Paralysis is not always a bad thing—during sleep, it is essential to prevent us from acting out our dreams, for example, by physically tackling the “bear” we’re fighting off. But that paralysis is lost in a condition called rapid eye movement (REM) sleep behavior disorder, or RBD. “People will be moving while dreaming—punching or kicking,” said Bradley Boeve of the Mayo Clinic in Rochester, Minnesota. Studies have suggested RBD precedes α-synucleinopathies, and in the July 28 Neurology online, Boeve and colleagues report that RBD can appear up to half a century before dementia. If and when scientists develop therapies to stave off neurodegeneration, advance warning signs such as RBD could help doctors provide treatment as early as possible. A person’s paralysis lost in early years could then translate to paradise regained if doctors can recognize the signs and prevent dementia in later life.

Neurologists often hear, anecdotally, that someone with PD or related neurodegeneration has acted out dreams for years or longer. “We were struck by the lengthy nature of the sleep disorder prior to the development of a neurodegenerative disorder,” Boeve said. The condition affects both men and women, but is more common in men. In fact, wives of patients sometimes report that they first discovered RBD symptoms during their honeymoon. Studies and surveys indicate a wide range of RBD frequencies in the general population, Boeve said, ranging from less than 1 percent to as many as 9 percent of people. Some studies may come up with a lowball number, he noted, because wives are wary to admit the problem for fear their husbands will be prosecuted for battery. Neurologists may sometimes miss the connection, since patients with parkinsonism do not always think to bring up sleep disturbances during an exam.

Boeve and colleagues designed a retrospective study to confirm links between anecdotal reports of long-term RBD and α-synucleinopathies. First author Daniel Claassen, now at the University of Virginia in Charlottesville, searched five years’ worth of Mayo Clinic records for people who had either PD, DLB, multiple system atrophy, or mild cognitive impairment, plus clinically confirmed RBD. Of those 550 people, 27 had RBD stretching back 15 years or more prior to their neurodegeneration diagnosis.

The study extends the time frame between RBD onset and the appearance of neurodegenerative symptoms. “Some of these folks even had the sleep disorder for close to 50 years,” Boeve said. According to the clinical records, the median time between onset of RBD and onset of further degeneration was 25 years, with a range of 15-50 years. RBD started any time between age 21 and age 60, with a median age of onset of 49. The results fit well with a 2009 prospective study, which found that approximately half of people with RBD would develop PD or LBD within 12 years (Postuma et al., 2009).

Boeve suggests there is a slow, creeping process of pathology that hits the brainstem, where important REM sleep circuits are located, before it progresses to the midbrain and cortex, causing waking symptoms. “The pathogenic process may span most of the lifetime,” the authors write.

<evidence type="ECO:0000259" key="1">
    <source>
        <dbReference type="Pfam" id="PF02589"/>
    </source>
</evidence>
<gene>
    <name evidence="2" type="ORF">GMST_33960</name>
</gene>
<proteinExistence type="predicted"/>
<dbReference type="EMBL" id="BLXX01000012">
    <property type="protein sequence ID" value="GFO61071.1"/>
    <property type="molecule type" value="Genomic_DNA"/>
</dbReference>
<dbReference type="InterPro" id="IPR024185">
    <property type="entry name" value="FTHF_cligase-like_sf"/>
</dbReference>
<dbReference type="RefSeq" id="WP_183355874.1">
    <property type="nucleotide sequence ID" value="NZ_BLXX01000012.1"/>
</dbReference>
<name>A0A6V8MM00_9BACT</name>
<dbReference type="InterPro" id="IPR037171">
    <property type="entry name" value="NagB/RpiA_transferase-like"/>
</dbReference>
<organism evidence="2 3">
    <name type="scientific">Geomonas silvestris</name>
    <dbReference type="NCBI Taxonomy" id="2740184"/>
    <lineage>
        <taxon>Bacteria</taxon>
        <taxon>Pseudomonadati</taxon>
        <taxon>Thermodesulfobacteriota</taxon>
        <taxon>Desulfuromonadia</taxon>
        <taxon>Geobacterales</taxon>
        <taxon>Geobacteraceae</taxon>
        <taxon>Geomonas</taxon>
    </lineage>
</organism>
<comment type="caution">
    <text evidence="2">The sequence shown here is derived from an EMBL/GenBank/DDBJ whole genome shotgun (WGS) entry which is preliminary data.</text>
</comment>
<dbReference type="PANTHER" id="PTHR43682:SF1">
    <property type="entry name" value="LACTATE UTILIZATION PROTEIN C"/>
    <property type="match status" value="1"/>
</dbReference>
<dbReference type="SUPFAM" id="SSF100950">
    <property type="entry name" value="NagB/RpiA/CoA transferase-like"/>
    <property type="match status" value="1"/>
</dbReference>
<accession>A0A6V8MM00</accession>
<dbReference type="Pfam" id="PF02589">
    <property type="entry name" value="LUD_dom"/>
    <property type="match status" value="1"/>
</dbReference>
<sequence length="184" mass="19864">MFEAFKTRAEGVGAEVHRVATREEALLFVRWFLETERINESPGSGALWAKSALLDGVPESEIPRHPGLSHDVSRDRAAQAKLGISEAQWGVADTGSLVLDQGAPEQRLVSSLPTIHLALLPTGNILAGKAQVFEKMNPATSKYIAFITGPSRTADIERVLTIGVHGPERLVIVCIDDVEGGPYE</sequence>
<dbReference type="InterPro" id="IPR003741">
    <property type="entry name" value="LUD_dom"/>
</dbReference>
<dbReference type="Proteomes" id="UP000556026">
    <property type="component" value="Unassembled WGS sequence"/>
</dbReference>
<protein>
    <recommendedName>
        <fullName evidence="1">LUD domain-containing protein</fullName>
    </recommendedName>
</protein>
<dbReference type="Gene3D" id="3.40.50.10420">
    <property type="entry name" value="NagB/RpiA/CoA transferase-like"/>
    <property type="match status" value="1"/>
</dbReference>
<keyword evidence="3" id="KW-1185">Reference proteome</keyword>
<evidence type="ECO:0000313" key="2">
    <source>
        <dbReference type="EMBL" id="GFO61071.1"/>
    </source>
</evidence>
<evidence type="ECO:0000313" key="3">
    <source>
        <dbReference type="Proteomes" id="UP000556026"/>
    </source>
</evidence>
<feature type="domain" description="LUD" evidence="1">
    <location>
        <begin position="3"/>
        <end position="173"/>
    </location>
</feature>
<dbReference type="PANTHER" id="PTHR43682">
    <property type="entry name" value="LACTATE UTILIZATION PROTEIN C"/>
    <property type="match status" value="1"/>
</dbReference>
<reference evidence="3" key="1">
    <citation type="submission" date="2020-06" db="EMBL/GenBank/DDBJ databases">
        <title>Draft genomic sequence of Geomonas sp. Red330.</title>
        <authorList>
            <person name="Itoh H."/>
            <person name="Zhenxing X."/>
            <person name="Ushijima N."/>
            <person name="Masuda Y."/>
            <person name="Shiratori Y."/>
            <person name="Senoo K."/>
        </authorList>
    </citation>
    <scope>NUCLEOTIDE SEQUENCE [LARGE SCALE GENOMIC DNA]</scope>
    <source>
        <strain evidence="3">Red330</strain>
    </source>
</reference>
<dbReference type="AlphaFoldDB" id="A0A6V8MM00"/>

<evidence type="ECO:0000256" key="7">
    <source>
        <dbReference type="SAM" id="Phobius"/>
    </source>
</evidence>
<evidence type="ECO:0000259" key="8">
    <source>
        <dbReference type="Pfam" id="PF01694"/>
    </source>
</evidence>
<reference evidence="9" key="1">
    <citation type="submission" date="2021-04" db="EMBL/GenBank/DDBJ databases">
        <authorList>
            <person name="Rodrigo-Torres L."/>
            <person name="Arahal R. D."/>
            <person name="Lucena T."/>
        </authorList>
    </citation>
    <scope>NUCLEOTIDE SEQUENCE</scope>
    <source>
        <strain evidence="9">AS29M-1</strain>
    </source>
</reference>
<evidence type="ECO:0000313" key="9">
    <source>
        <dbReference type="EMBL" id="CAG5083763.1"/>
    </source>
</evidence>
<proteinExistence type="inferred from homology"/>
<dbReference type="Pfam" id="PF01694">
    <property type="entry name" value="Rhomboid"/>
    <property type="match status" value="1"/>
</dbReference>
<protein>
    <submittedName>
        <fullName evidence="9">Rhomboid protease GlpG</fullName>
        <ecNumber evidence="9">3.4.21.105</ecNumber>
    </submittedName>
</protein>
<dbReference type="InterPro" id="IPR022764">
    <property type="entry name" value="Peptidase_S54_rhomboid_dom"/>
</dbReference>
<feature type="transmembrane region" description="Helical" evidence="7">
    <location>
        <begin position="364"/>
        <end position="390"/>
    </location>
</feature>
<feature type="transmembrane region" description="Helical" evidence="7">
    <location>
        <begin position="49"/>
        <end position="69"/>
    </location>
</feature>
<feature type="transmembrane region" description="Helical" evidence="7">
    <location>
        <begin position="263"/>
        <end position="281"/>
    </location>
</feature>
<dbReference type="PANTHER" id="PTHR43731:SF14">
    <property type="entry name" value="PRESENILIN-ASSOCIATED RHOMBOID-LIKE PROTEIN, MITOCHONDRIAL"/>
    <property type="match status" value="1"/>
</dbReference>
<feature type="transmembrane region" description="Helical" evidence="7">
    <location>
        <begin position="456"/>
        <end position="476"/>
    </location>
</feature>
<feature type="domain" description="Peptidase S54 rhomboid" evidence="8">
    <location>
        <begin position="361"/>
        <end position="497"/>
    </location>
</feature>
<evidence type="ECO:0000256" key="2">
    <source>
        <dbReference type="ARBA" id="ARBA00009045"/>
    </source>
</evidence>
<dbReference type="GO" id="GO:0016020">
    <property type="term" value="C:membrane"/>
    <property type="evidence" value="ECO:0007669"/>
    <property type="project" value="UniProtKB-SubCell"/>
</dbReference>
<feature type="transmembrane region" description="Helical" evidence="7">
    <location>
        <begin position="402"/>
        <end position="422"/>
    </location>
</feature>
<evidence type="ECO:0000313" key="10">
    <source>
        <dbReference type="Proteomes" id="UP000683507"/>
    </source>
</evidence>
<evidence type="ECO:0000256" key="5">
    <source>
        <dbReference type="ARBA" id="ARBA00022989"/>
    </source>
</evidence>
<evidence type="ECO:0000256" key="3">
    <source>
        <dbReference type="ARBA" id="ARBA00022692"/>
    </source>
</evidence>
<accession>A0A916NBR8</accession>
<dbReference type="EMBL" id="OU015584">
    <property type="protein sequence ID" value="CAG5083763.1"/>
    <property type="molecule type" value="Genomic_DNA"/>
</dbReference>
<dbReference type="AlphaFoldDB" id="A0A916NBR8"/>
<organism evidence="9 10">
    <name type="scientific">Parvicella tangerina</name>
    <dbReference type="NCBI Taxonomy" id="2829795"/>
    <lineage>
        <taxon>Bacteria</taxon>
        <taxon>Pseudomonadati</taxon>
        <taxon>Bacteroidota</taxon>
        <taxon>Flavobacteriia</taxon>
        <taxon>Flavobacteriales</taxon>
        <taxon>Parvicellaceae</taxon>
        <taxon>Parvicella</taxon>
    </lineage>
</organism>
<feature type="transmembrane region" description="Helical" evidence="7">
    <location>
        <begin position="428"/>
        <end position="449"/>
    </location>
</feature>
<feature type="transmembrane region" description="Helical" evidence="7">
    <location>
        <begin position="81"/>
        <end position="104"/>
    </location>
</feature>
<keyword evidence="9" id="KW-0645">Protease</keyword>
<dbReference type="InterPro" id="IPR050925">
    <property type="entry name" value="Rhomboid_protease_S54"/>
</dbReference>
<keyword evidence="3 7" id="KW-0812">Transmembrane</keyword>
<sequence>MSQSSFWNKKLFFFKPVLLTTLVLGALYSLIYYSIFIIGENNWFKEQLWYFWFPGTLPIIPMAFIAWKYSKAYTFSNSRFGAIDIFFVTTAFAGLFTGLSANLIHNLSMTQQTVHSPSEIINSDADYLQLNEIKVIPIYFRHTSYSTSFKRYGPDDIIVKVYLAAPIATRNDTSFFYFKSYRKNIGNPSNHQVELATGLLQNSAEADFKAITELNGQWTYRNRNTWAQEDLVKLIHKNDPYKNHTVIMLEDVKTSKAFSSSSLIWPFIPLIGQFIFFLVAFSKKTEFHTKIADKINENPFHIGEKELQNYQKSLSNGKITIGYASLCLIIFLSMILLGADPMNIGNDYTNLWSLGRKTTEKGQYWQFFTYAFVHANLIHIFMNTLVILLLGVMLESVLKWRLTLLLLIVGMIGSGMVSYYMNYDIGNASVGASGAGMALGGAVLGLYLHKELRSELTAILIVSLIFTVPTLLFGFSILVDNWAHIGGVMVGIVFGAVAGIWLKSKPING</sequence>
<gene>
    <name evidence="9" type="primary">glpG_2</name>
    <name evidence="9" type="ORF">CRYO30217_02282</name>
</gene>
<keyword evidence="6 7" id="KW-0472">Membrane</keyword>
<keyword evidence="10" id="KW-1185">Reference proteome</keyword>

The data do not necessarily mean that everyone with RBD will develop a neurodegenerative disease, Boeve said, although the risk appears to be high. Risk data are sparse, but Boeve estimated that more than half of people with RBD are at risk for dementia. He and his coauthors also noted the possibility that all RBD patients would develop further illness if they lived long enough.

If this hypothesis is correct, it has important clinical implications, wrote Arvid Rongve, of Haugesund Hospital in Norway, in an e-mail to ARF. The work could mean there is a huge window of time in which to intervene and, hopefully, prevent or delay the cognitive decline associated with α-synucleinopathies. Rongve has collaborated with Boeve on other research.—Amber Dance


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Paper Citations

  1. . Quantifying the risk of neurodegenerative disease in idiopathic REM sleep behavior disorder. Neurology. 2009 Apr 14;72(15):1296-300. PubMed.

Further Reading


  1. . Frequency and case identification of dementia with Lewy bodies using the revised consensus criteria. Dement Geriatr Cogn Disord. 2008;26(5):445-52. PubMed.
  2. . Caregiver reports of sleep problems in non-Hispanic white, Hispanic, and African American patients with Alzheimer dementia. J Clin Sleep Med. 2010 Jun 15;6(3):281-9. PubMed.
  3. . Frequency and correlates of caregiver-reported sleep disturbances in a sample of persons with early dementia. J Am Geriatr Soc. 2010 Mar;58(3):480-6. PubMed.
  4. . Delayed emergence of a parkinsonian disorder in 38% of 29 older men initially diagnosed with idiopathic rapid eye movement sleep behaviour disorder. Neurology. 1996 Feb;46(2):388-93. PubMed.
  5. . Core and suggestive symptoms of dementia with lewy bodies cluster in persons with mild dementia. Dement Geriatr Cogn Disord. 2010;29(4):317-24. PubMed.
  6. . Expression of inducible nitric oxide synthase (iNOS) and period 1 (PER1) clock gene products in different sleep stages of patients with cognitive impairment. J Clin Neurosci. 2010 Sep;17(9):1140-3. PubMed.
  7. . Temporal course of depressive symptoms during the development of Alzheimer disease. Neurology. 2010 Jul 6;75(1):21-6. PubMed.

Primary Papers

  1. . REM sleep behavior disorder preceding other aspects of synucleinopathies by up to half a century. Neurology. 2010 Aug 10;75(6):494-9. PubMed.